I received a copy of Murder and Mischief from the author as a member of Rosie’s Book Review Team, in return for an honest review.
It is January, a time of year when not much crime usually happens. But when Inspector Greig is unexpectedly summoned to the opulent Hampstead residence of Mr. James William Malin Barrowclough, a rich businessman, he embarks upon one of the strangest and most bizarre investigations that he has ever been involved in.
Why has Barrowclough been targeted? What is inside the mysterious parcels that keep arriving at Hill House, and why won’t he cooperate with the police? The case will take the Scotland Yard detectives on a journey out of London and into the victim’s past, to uncover the secrets and lies that haunt his present.
Murder & Mischief is the tenth novel in the series, and in the great tradition of Charles Dickens and Sir Arthur Conan Doyle, it entices the reader once again along the teeming streets and dimly gas~lit thoroughfares of Victorian London, where rich and poor, friend and foe alike mix and mingle.
I’ve heard a lot about Carol Hedges’ Victorian Detectives series over the years, and been promising myself I will read one of her books. How I wish I hadn’t waited so long! Murder and Mischief is a brilliant read; I loved both the story and the author’s distinctive writing style. I actually resented having to put the kindle down when other things needed doing.
Murder and Mischief is number ten of this author’s series, but I read it as a standalone book, and that was no problem at all. I’ve since checked some of the others in the series, and even though some of the characters are in the other books, and most of the settings are similar, this is a complete story in itself. There are no loose ends. In fact I should imagine that, for those readers who have followed the series, familiar characters and backgrounds must add to their enjoyment of each story.
The first thing I have to say is how much I enjoyed the voice of the omniscient narrator. Told from the various points of view, in the present tense, and in the first person, I could actually hear him (yes I do think it’s a “him”) in my head. The conversational tone, the way the reader is directly addressed, gives instant imagery to this shared observation. We are encouraged to view the disparate and unfair class divide, and actions of all the characters in the same way as the narrator does.
The dialogue is skilfully written and adds another layer to each character, their standing in society, and their role in Murder and Mischief. And here the narrator comes into his own again, revealing often that the direct speech doesn’t reflect their internal dialogue.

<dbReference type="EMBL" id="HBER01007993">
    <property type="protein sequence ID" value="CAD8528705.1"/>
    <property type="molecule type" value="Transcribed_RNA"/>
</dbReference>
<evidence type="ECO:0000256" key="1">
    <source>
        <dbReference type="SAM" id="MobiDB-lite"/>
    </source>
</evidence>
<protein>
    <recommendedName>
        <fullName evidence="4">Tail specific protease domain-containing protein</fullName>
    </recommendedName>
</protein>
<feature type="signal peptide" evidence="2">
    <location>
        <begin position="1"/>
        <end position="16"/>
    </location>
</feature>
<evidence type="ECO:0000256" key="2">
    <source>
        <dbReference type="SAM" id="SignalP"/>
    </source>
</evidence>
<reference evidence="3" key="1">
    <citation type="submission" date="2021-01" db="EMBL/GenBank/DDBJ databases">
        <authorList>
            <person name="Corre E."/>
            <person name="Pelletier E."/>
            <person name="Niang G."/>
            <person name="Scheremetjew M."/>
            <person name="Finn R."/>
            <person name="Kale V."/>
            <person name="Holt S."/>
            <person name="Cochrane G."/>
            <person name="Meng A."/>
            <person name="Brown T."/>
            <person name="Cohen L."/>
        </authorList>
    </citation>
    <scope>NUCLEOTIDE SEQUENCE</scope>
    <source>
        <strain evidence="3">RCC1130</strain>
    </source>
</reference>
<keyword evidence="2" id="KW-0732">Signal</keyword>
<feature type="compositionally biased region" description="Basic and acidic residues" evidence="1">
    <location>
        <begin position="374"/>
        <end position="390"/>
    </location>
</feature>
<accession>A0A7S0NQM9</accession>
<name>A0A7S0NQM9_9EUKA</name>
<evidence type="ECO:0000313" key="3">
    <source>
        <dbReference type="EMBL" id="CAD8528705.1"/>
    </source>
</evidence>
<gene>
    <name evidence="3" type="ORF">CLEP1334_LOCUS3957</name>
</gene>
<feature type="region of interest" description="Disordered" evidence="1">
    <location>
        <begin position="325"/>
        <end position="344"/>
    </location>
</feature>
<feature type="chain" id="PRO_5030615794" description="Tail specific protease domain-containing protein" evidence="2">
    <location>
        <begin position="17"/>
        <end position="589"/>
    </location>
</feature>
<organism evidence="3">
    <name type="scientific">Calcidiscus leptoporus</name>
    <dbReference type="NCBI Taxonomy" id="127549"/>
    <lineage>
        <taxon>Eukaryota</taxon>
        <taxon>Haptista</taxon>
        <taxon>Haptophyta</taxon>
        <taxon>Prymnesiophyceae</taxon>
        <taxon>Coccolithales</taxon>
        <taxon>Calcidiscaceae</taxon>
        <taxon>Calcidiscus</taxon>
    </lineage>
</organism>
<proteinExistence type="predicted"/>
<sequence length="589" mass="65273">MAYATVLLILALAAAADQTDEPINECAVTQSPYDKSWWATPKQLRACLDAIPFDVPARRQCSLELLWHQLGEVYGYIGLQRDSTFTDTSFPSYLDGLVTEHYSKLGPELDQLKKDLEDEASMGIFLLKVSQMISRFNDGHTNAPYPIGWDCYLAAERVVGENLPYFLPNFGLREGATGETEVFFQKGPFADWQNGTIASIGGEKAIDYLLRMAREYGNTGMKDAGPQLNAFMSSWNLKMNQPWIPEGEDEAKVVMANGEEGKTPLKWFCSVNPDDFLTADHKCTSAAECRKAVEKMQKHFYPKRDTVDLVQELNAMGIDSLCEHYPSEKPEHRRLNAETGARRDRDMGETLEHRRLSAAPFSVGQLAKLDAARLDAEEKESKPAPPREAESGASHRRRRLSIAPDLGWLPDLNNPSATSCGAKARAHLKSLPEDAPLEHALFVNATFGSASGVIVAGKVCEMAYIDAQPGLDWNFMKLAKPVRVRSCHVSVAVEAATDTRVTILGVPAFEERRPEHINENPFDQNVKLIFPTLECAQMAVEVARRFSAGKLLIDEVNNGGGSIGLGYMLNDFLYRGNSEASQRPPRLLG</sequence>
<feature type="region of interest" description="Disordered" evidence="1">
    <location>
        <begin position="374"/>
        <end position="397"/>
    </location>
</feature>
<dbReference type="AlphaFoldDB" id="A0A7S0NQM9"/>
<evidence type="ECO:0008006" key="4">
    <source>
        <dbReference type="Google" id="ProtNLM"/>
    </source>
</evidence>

The descriptions of the settings that the characters move around in are flawless – extremely atmospheric, and adding much to the story. In fact, the sense of place is so redolent that the streets, the houses, the workhouse, the public houses, the Chinese mission house, all almost become characters in their own right.
There are two main plots that intertwine and coalesce, threaded throughout with various themes of honesty and crime, indifference and cruelty, love and hatred. Sometimes the plot leaps from one thread to another in startling speed, and yet it works, reflecting the change of circumstance the characters find themselves in, and, for me, kept me enthralled.
As I always say, I try not to give spoilers in my reviews, the book descriptions reveal enough of the story. I can only give a subjective appraisal. But, for anyone who likes the crime genre, a book with an utterly compelling plot, and an insight to Victorian London, this is for you. Murder and Mischief is a novel I can thoroughly recommend.
Carol Hedges’ writing has received much critical acclaim. Her Victorian Detectives series is set in 1860s London and features Detective Inspector Leo Stride and his side-kick Detective Sergeant Jack Cully. The ten books in the series are: Diamonds & Dust, Honour & Obey. Death & Dominion,Rack & Ruin, Wonders & Wickedness, Fear & Phantoms, Intrigue & Infamy, Fame & Fortune, Desire & Deceit, Murder & Mischief.